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It: the most surprising scene in the movie has nothing to do with clowns

The new film subverts its own regressive gender politics with a startlingly positive message.

Aja Romano writes about pop culture, media, and ethics. Before joining Vox in 2016, they were a staff reporter at the Daily Dot. A 2019 fellow of the National Critics Institute, they’re considered an authority on fandom, the internet, and the culture wars.

The hit new adaptation of Stephen King’s It broke a slew of box office records over the weekend, notably scoring the biggest opening weekend for an R-rated horror film ever. But for all the ways It is definitely an R-rated horror film, it contains surprisingly little blood — with one major exception.

And it’s that exception that makes a compelling argument that despite criticism of the film (and novel) as regressive when it comes to sexual politics, the new It is advancing at least one progressive — and startlingly rare — feminist idea.

In a scene largely recreated from King’s novel, Beverly Marsh (Sophia Lillis), the only female member of the group of friends known as the Losers’ Club, has an encounter with the evil entity It, who speaks to her from the drainpipe of her bathroom before spewing “a gout of blood” into the air and all over the bathroom. In the book, as in the 1990 miniseries, the blood mainly covers the mirrors and sink.


In director Andy Muschietti’s version, however, blood spews everywhere, soaking the entire room in buckets of red.

This isn’t that surprising — in a film that seems to contain numerous homages to other iconic cinematic King adaptations, the geyser of blood that covers Beverly’s bathroom is both a throwback to Carrie and The Shining and an obvious metaphor for Beverly’s coming of age. (Shortly before this scene, we see her nervously buying tampons.)

But what’s really unusual about this scene is what follows. After a tense encounter between Beverly and her abusive and predatory father, who can’t see any of the blood, the male members of the Losers’ Club stop by. Fearing she’s imagined the whole thing, Beverly leads them up to the bathroom — where, to her relief, she realizes they can all see the blood.

In terms of plot, this scene is significant because it helps tip off the Losers’ Club to the fact that everything happening in the small but terrifying town of Derry is somehow connected through the town’s drainage system. In the original King novel, the boys then spend a half-hour or so helping Beverly clean up the blood. As they work, King writes, Beverly feels “her heart grow lighter and lighter.”

In the film, though, Muschietti doesn’t just briefly show this cleaning scene; he films an entire slow, relaxed, almost boring montage of the boys working steadily to clean up every inch of the blood-soaked bathroom. It’s a strange moment, a pause in an otherwise briskly paced film with an incredible amount of plot to cover, and necessarily invites the question: Why is the scene there? Why spend so much time on this cleaning montage?

The answer has a lot to do with the film’s function as an analog for the current sociopolitical moment — and a lot to do with its most significant departure from the book.

It positions Beverly and her sexuality in the context of a story about boys becoming men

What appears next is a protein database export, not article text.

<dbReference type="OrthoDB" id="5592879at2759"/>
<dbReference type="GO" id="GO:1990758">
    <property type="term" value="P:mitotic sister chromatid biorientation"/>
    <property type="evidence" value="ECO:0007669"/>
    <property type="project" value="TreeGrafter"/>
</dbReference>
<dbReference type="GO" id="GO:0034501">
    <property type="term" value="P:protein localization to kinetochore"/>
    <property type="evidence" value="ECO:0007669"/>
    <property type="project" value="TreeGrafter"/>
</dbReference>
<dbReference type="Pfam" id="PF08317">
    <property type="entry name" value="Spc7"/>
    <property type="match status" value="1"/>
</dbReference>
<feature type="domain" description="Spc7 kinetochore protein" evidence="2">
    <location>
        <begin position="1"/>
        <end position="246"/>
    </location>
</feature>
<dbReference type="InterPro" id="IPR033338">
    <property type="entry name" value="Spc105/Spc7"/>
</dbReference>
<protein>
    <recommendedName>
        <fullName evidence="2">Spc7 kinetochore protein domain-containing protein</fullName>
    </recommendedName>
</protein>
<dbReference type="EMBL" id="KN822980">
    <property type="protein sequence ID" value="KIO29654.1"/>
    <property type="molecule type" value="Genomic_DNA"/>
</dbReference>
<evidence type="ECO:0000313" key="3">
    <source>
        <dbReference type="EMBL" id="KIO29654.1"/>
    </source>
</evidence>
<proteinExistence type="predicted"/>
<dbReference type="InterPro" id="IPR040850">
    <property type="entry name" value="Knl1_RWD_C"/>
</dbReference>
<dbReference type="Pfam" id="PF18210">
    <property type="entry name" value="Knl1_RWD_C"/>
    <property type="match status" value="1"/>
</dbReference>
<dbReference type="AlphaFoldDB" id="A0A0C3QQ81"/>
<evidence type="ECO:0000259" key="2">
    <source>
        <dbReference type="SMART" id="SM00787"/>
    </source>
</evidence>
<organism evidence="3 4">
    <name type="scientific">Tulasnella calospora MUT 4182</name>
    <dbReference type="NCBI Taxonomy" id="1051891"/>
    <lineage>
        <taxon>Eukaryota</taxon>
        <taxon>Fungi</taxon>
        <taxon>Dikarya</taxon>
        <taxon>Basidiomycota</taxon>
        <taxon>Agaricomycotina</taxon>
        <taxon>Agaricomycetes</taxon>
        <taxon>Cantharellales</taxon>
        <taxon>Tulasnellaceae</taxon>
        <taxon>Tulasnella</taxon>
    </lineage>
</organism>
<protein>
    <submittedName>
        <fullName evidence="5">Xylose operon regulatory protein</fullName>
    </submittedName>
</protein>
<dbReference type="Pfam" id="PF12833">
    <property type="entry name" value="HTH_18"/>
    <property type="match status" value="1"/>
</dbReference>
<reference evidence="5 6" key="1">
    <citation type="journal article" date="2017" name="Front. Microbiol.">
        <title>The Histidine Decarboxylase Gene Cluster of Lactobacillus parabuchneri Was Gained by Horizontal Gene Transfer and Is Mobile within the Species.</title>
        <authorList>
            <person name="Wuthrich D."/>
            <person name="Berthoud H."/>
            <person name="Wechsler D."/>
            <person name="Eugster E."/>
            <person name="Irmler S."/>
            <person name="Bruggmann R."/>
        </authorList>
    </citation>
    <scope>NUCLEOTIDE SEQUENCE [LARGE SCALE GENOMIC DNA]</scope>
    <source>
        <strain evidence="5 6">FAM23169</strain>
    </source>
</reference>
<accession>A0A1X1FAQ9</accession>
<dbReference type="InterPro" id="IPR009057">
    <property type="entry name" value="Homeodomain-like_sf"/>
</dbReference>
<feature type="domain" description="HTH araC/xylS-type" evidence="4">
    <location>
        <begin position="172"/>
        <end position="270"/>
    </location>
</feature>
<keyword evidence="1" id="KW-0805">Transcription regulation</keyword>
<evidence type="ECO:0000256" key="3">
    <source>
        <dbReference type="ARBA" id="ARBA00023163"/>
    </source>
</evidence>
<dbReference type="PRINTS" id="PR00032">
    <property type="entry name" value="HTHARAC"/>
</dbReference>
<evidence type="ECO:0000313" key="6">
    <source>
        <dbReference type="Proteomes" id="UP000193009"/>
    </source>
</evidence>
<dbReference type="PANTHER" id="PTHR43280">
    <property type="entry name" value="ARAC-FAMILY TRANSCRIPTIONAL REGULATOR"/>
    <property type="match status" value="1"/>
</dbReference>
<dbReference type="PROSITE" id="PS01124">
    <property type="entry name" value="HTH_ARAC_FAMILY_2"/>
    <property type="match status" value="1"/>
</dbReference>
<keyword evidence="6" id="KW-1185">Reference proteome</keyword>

Warner Bros.

A number of critics have pointed out the ways in which It sexualizes Beverly. Writing for Vulture, E. Alex Jung argued that the new film “flattens and reduces Beverly as a character in retrograde ways,” positioning her in the film as the object of a love triangle between friends Ben and Bill. Her character gains strength as a result of sexual trauma, as she ultimately overcomes her implied sexual abuse at the hands of her father — yet she also conveniently uses her sexuality to manipulate adult men when necessary. In the film’s final moments, she’s reduced to a stereotypical damsel in distress, ultimately having to be rescued, Snow White style, by Ben’s kiss. None of this happens in the original novel, though many of the issues with Beverly’s character in the film — particularly her primary portrayal as a victim of domestic and sexual abuse — originate from King’s It.

But the movie’s biggest departure from the novel still looms large over the film’s characterization of Beverly: the notorious sewer orgy from King’s novel, in which Beverly has unprotected sex with each of the boys, in order to somehow bind the group together in the future and empower them with the ability to escape It in the present. The scene paints Beverly’s sexuality as something mystical, bestowed upon each of the boys as a coming-of-age talisman — even though she’s the group’s only girl, King frames the scene primarily as a gift from her to each of them. King stated in 2013 that when he wrote that scene, first published in 1986, “I wasn’t really thinking of the sexual aspect of it. ... Times have changed since I wrote that scene and there is now more sensitivity to those issues.”

So obviously 2017’s It was never going to include the infamous sewer scene — but its omission made the question of how the film would treat Beverly’s sexuality that much more important. Given all the ways the film sexualizes Beverly and frames her agency as being tied to her sexual appeal, it’s difficult to frame it as a feminist portrayal. It, despite all the attention given to Beverly’s entrance into the Losers’ Club and the bullying she undergoes, is inherently a film about boyhood and the transition from boyhood to manhood, as so many of King’s stories are.